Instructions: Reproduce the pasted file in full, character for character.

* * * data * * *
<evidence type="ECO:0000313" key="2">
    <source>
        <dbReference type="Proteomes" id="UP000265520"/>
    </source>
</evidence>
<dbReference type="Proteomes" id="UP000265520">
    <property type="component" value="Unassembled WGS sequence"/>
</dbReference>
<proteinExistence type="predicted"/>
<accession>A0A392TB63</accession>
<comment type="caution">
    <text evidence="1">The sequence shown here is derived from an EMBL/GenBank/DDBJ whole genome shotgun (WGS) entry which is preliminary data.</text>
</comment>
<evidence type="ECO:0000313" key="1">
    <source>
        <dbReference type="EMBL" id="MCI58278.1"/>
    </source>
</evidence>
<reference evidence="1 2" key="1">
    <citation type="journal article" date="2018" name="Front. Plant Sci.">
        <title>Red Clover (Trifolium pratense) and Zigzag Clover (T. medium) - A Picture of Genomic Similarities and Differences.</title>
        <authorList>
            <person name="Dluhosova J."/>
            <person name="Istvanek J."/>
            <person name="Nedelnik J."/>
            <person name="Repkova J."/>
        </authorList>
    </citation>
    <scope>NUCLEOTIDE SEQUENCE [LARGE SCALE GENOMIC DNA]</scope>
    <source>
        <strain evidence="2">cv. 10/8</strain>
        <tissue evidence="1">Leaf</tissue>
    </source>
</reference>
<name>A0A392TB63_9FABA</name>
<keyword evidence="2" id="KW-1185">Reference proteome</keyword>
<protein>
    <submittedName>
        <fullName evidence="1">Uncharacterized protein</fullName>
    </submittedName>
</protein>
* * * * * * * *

<evidence type="ECO:0000313" key="2">
    <source>
        <dbReference type="Proteomes" id="UP000265520"/>
    </source>
</evidence>
<dbReference type="Proteomes" id="UP000265520">
    <property type="component" value="Unassembled WGS sequence"/>
</dbReference>
<proteinExistence type="predicted"/>
<accession>A0A392TB63</accession>
<comment type="caution">
    <text evidence="1">The sequence shown here is derived from an EMBL/GenBank/DDBJ whole genome shotgun (WGS) entry which is preliminary data.</text>
</comment>
<evidence type="ECO:0000313" key="1">
    <source>
        <dbReference type="EMBL" id="MCI58278.1"/>
    </source>
</evidence>
<reference evidence="1 2" key="1">
    <citation type="journal article" date="2018" name="Front. Plant Sci.">
        <title>Red Clover (Trifolium pratense) and Zigzag Clover (T. medium) - A Picture of Genomic Similarities and Differences.</title>
        <authorList>
            <person name="Dluhosova J."/>
            <person name="Istvanek J."/>
            <person name="Nedelnik J."/>
            <person name="Repkova J."/>
        </authorList>
    </citation>
    <scope>NUCLEOTIDE SEQUENCE [LARGE SCALE GENOMIC DNA]</scope>
    <source>
        <strain evidence="2">cv. 10/8</strain>
        <tissue evidence="1">Leaf</tissue>
    </source>
</reference>
<name>A0A392TB63_9FABA</name>
<keyword evidence="2" id="KW-1185">Reference proteome</keyword>
<protein>
    <submittedName>
        <fullName evidence="1">Uncharacterized protein</fullName>
    </submittedName>
</protein>